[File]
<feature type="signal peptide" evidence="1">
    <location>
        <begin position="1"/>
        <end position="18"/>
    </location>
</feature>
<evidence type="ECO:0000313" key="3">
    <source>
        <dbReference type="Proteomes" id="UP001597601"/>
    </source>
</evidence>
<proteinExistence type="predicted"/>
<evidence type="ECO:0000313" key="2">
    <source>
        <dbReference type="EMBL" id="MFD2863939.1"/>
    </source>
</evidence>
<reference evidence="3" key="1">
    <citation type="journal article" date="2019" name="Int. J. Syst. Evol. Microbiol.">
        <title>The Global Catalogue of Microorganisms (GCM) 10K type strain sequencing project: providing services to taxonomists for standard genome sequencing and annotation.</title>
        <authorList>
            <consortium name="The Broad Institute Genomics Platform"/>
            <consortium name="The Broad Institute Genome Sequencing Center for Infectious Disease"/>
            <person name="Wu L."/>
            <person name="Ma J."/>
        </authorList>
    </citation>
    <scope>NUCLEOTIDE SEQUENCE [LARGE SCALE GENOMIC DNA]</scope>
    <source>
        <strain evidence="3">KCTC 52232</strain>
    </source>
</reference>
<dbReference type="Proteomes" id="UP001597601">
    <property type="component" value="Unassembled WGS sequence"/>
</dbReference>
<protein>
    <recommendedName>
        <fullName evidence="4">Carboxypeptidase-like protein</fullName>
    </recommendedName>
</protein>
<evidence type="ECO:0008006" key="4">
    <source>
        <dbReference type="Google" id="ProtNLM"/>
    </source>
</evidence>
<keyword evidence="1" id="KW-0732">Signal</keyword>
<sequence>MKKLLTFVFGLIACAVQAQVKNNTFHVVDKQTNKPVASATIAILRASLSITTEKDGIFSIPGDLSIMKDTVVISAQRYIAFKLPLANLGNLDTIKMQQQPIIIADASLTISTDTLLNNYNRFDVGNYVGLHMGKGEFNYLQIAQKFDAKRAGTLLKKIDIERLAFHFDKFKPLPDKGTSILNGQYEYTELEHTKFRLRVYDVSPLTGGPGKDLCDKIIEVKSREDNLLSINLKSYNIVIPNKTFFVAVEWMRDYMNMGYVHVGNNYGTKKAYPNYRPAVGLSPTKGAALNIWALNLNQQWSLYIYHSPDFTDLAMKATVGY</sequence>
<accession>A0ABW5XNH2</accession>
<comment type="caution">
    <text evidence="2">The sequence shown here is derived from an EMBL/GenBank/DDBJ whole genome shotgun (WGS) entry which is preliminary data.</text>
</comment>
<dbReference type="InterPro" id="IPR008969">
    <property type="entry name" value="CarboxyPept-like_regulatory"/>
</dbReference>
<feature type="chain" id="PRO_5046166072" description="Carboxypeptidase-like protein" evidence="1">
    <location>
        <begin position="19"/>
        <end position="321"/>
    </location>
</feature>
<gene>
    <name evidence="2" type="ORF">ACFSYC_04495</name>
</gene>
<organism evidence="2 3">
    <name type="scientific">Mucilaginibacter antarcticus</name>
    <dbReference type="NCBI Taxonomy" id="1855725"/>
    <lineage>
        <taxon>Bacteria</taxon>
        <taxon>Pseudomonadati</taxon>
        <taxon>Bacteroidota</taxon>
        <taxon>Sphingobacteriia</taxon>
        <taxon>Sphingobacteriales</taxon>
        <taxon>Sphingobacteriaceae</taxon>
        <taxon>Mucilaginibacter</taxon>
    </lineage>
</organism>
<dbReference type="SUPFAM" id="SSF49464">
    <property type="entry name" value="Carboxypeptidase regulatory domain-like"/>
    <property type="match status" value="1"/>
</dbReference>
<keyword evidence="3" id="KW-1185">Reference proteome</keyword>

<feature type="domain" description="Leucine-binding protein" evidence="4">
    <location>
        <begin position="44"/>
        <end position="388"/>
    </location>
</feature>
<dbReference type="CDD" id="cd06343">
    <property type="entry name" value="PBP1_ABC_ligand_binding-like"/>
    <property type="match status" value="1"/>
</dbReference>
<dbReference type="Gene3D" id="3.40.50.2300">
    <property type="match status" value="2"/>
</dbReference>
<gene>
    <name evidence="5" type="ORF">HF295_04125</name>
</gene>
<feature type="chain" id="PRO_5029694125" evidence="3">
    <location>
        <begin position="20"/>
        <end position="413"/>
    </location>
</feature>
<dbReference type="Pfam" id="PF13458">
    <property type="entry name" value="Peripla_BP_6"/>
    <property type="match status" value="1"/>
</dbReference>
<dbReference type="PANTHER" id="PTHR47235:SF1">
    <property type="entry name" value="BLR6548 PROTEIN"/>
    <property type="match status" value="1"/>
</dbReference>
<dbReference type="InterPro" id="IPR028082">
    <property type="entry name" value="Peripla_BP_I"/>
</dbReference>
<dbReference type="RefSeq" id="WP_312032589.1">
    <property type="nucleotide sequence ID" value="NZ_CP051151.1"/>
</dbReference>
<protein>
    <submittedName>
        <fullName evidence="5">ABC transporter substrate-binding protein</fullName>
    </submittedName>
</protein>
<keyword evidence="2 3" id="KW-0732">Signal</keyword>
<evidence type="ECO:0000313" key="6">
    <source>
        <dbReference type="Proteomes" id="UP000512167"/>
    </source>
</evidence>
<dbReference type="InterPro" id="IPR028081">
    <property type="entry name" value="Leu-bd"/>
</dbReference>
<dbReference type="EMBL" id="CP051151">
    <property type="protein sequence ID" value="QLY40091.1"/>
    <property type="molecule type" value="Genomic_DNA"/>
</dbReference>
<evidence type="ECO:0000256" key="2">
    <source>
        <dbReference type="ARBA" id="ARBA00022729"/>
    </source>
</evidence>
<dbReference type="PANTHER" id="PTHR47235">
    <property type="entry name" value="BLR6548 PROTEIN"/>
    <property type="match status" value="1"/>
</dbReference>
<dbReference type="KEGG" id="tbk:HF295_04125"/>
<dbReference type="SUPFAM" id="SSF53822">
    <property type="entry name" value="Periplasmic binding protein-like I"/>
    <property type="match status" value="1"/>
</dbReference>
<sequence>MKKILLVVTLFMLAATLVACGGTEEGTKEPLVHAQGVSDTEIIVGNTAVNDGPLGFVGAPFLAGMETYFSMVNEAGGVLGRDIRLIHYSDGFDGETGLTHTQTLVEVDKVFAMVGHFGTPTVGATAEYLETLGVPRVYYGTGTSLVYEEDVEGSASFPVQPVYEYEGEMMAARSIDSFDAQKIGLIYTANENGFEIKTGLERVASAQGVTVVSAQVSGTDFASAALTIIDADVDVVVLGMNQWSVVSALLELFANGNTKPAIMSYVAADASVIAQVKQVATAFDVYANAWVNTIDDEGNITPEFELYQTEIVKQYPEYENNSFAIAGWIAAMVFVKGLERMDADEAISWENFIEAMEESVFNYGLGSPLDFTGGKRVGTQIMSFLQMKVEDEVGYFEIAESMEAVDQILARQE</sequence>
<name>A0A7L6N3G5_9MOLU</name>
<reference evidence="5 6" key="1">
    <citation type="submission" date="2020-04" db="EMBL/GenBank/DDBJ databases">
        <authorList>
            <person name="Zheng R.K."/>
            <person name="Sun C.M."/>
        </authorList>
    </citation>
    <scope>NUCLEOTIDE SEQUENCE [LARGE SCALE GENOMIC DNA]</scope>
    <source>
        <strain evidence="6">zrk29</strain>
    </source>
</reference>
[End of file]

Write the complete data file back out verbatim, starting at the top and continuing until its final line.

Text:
<feature type="signal peptide" evidence="1">
    <location>
        <begin position="1"/>
        <end position="18"/>
    </location>
</feature>
<evidence type="ECO:0000313" key="3">
    <source>
        <dbReference type="Proteomes" id="UP001597601"/>
    </source>
</evidence>
<proteinExistence type="predicted"/>
<evidence type="ECO:0000313" key="2">
    <source>
        <dbReference type="EMBL" id="MFD2863939.1"/>
    </source>
</evidence>
<reference evidence="3" key="1">
    <citation type="journal article" date="2019" name="Int. J. Syst. Evol. Microbiol.">
        <title>The Global Catalogue of Microorganisms (GCM) 10K type strain sequencing project: providing services to taxonomists for standard genome sequencing and annotation.</title>
        <authorList>
            <consortium name="The Broad Institute Genomics Platform"/>
            <consortium name="The Broad Institute Genome Sequencing Center for Infectious Disease"/>
            <person name="Wu L."/>
            <person name="Ma J."/>
        </authorList>
    </citation>
    <scope>NUCLEOTIDE SEQUENCE [LARGE SCALE GENOMIC DNA]</scope>
    <source>
        <strain evidence="3">KCTC 52232</strain>
    </source>
</reference>
<dbReference type="Proteomes" id="UP001597601">
    <property type="component" value="Unassembled WGS sequence"/>
</dbReference>
<protein>
    <recommendedName>
        <fullName evidence="4">Carboxypeptidase-like protein</fullName>
    </recommendedName>
</protein>
<evidence type="ECO:0008006" key="4">
    <source>
        <dbReference type="Google" id="ProtNLM"/>
    </source>
</evidence>
<keyword evidence="1" id="KW-0732">Signal</keyword>
<sequence>MKKLLTFVFGLIACAVQAQVKNNTFHVVDKQTNKPVASATIAILRASLSITTEKDGIFSIPGDLSIMKDTVVISAQRYIAFKLPLANLGNLDTIKMQQQPIIIADASLTISTDTLLNNYNRFDVGNYVGLHMGKGEFNYLQIAQKFDAKRAGTLLKKIDIERLAFHFDKFKPLPDKGTSILNGQYEYTELEHTKFRLRVYDVSPLTGGPGKDLCDKIIEVKSREDNLLSINLKSYNIVIPNKTFFVAVEWMRDYMNMGYVHVGNNYGTKKAYPNYRPAVGLSPTKGAALNIWALNLNQQWSLYIYHSPDFTDLAMKATVGY</sequence>
<accession>A0ABW5XNH2</accession>
<comment type="caution">
    <text evidence="2">The sequence shown here is derived from an EMBL/GenBank/DDBJ whole genome shotgun (WGS) entry which is preliminary data.</text>
</comment>
<dbReference type="InterPro" id="IPR008969">
    <property type="entry name" value="CarboxyPept-like_regulatory"/>
</dbReference>
<feature type="chain" id="PRO_5046166072" description="Carboxypeptidase-like protein" evidence="1">
    <location>
        <begin position="19"/>
        <end position="321"/>
    </location>
</feature>
<gene>
    <name evidence="2" type="ORF">ACFSYC_04495</name>
</gene>
<organism evidence="2 3">
    <name type="scientific">Mucilaginibacter antarcticus</name>
    <dbReference type="NCBI Taxonomy" id="1855725"/>
    <lineage>
        <taxon>Bacteria</taxon>
        <taxon>Pseudomonadati</taxon>
        <taxon>Bacteroidota</taxon>
        <taxon>Sphingobacteriia</taxon>
        <taxon>Sphingobacteriales</taxon>
        <taxon>Sphingobacteriaceae</taxon>
        <taxon>Mucilaginibacter</taxon>
    </lineage>
</organism>
<dbReference type="SUPFAM" id="SSF49464">
    <property type="entry name" value="Carboxypeptidase regulatory domain-like"/>
    <property type="match status" value="1"/>
</dbReference>
<keyword evidence="3" id="KW-1185">Reference proteome</keyword>

<feature type="domain" description="Leucine-binding protein" evidence="4">
    <location>
        <begin position="44"/>
        <end position="388"/>
    </location>
</feature>
<dbReference type="CDD" id="cd06343">
    <property type="entry name" value="PBP1_ABC_ligand_binding-like"/>
    <property type="match status" value="1"/>
</dbReference>
<dbReference type="Gene3D" id="3.40.50.2300">
    <property type="match status" value="2"/>
</dbReference>
<gene>
    <name evidence="5" type="ORF">HF295_04125</name>
</gene>
<feature type="chain" id="PRO_5029694125" evidence="3">
    <location>
        <begin position="20"/>
        <end position="413"/>
    </location>
</feature>
<dbReference type="Pfam" id="PF13458">
    <property type="entry name" value="Peripla_BP_6"/>
    <property type="match status" value="1"/>
</dbReference>
<dbReference type="PANTHER" id="PTHR47235:SF1">
    <property type="entry name" value="BLR6548 PROTEIN"/>
    <property type="match status" value="1"/>
</dbReference>
<dbReference type="InterPro" id="IPR028082">
    <property type="entry name" value="Peripla_BP_I"/>
</dbReference>
<dbReference type="RefSeq" id="WP_312032589.1">
    <property type="nucleotide sequence ID" value="NZ_CP051151.1"/>
</dbReference>
<protein>
    <submittedName>
        <fullName evidence="5">ABC transporter substrate-binding protein</fullName>
    </submittedName>
</protein>
<keyword evidence="2 3" id="KW-0732">Signal</keyword>
<evidence type="ECO:0000313" key="6">
    <source>
        <dbReference type="Proteomes" id="UP000512167"/>
    </source>
</evidence>
<dbReference type="InterPro" id="IPR028081">
    <property type="entry name" value="Leu-bd"/>
</dbReference>
<dbReference type="EMBL" id="CP051151">
    <property type="protein sequence ID" value="QLY40091.1"/>
    <property type="molecule type" value="Genomic_DNA"/>
</dbReference>
<evidence type="ECO:0000256" key="2">
    <source>
        <dbReference type="ARBA" id="ARBA00022729"/>
    </source>
</evidence>
<dbReference type="PANTHER" id="PTHR47235">
    <property type="entry name" value="BLR6548 PROTEIN"/>
    <property type="match status" value="1"/>
</dbReference>
<dbReference type="KEGG" id="tbk:HF295_04125"/>
<dbReference type="SUPFAM" id="SSF53822">
    <property type="entry name" value="Periplasmic binding protein-like I"/>
    <property type="match status" value="1"/>
</dbReference>
<sequence>MKKILLVVTLFMLAATLVACGGTEEGTKEPLVHAQGVSDTEIIVGNTAVNDGPLGFVGAPFLAGMETYFSMVNEAGGVLGRDIRLIHYSDGFDGETGLTHTQTLVEVDKVFAMVGHFGTPTVGATAEYLETLGVPRVYYGTGTSLVYEEDVEGSASFPVQPVYEYEGEMMAARSIDSFDAQKIGLIYTANENGFEIKTGLERVASAQGVTVVSAQVSGTDFASAALTIIDADVDVVVLGMNQWSVVSALLELFANGNTKPAIMSYVAADASVIAQVKQVATAFDVYANAWVNTIDDEGNITPEFELYQTEIVKQYPEYENNSFAIAGWIAAMVFVKGLERMDADEAISWENFIEAMEESVFNYGLGSPLDFTGGKRVGTQIMSFLQMKVEDEVGYFEIAESMEAVDQILARQE</sequence>
<name>A0A7L6N3G5_9MOLU</name>
<reference evidence="5 6" key="1">
    <citation type="submission" date="2020-04" db="EMBL/GenBank/DDBJ databases">
        <authorList>
            <person name="Zheng R.K."/>
            <person name="Sun C.M."/>
        </authorList>
    </citation>
    <scope>NUCLEOTIDE SEQUENCE [LARGE SCALE GENOMIC DNA]</scope>
    <source>
        <strain evidence="6">zrk29</strain>
    </source>
</reference>